Getty Images

David Rubenstein, a Baltimore, Maryland native and a co-founder of the private equity firm The Carlyle Group, has completed his purchase of the Baltimore Orioles from the family of Peter Angelos, the club announced Wednesday. The sale price is $1.725 billion and gives Rubenstein a controlling stake in the team. 

The Angelos family will remain a major investor in the club, and John Angelos, son of Peter, will serve as a senior advisor to Rubenstein. 

"When I took on the role of Chair and CEO of the Orioles, we had the objective of restoring the franchise to elite status in major league sports, keeping the team in Baltimore for years to come, and revitalizing our partnership group," John Angelos, son of Peter, said in a statement released by the team. "This relationship with David Rubenstein and his partners validates that we have not only met but exceeded our goals."

Rubenstein posted his own statement to social media: 

"I am grateful to the Angelos family for the opportunity to join the team I have been a fan of my entire life. I look forward to working with all the Orioles owners, players and staff to build upon the incredible success the team has achieved in recent seasons. Our collective goal will be to bring a World Series Trophy back to the City of Baltimore. To the fans I say: we do it for you and can't do it without you. Thank you for your support.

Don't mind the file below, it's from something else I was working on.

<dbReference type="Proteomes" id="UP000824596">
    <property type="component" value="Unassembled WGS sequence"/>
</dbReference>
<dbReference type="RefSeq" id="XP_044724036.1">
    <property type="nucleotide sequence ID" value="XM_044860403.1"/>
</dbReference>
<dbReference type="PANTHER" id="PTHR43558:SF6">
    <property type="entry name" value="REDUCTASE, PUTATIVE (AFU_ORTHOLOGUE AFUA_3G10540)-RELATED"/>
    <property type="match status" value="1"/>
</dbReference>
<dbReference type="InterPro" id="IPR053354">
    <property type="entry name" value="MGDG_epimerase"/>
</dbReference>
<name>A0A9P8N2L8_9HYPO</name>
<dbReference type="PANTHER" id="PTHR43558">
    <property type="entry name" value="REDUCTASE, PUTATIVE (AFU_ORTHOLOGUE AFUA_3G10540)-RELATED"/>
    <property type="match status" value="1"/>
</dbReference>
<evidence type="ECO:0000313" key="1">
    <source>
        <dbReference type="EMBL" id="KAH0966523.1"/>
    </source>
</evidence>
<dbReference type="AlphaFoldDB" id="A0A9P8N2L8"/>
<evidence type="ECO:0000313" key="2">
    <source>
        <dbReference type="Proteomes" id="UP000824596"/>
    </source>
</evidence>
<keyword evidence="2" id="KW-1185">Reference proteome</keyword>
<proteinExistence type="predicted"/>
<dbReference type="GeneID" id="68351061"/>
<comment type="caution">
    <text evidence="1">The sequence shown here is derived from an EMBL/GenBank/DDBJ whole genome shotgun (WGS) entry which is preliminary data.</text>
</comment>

"Importantly, the impact of the Orioles extends far beyond the baseball diamond. The opportunity for the team to catalyze development around Camden Yards and in downtown Baltimore will provide generations of fans with lifelong memories and create additional economic opportunities for our community."

In addition to Rubenstein as the new lead owner, the Orioles' revised ownership also includes franchise legend and Hall of Famer Cal Ripken Jr., NBA Hall of Famer Grant Hill and former New York City mayor Mike Bloomberg, among others. 

The Orioles have been owned by Angelos since he purchased the team for $173 million in 1993. Peter's health has failed him in recent years, resulting in his sons John and Louis taking control of the franchise. The club has since become entangled in seemingly nonstop rumors about its availability and its long-term home.

Indeed, a lawsuit involving John, Louis and Peter's wife Georgia on competing sides was settled earlier this year. As part of that lawsuit, Louis alleged John had designs on relocating the franchise to Nashville, Tennessee. 

Those relocation rumors also appeared to be dashed earlier this year, when the Orioles and Maryland Governor Wes Moore announced a new 30-year lease that was slated to keep the team at Camden Yards for the foreseeable future. Alas, that announcement appears to have been an overstatement. 

Earlier this week, Andy Kostka of the Baltimore Banner reported "talks have been fraught in recent weeks as the team and state attempt to hash out a deal after announcing a non-binding memorandum of understanding in September." As Kostka detailed, no lease was signed at the time. The Orioles have sought the ability to "create new revenue streams via development of state-owned buildings and land" in addition to the standard lease terms. The Orioles' current lease expires on Dec. 31, providing some sense of urgency to the proceedings.

Forbes' latest estimate has  the Orioles franchise worth just over $1.7 billion, which is right in line with the announced sale price.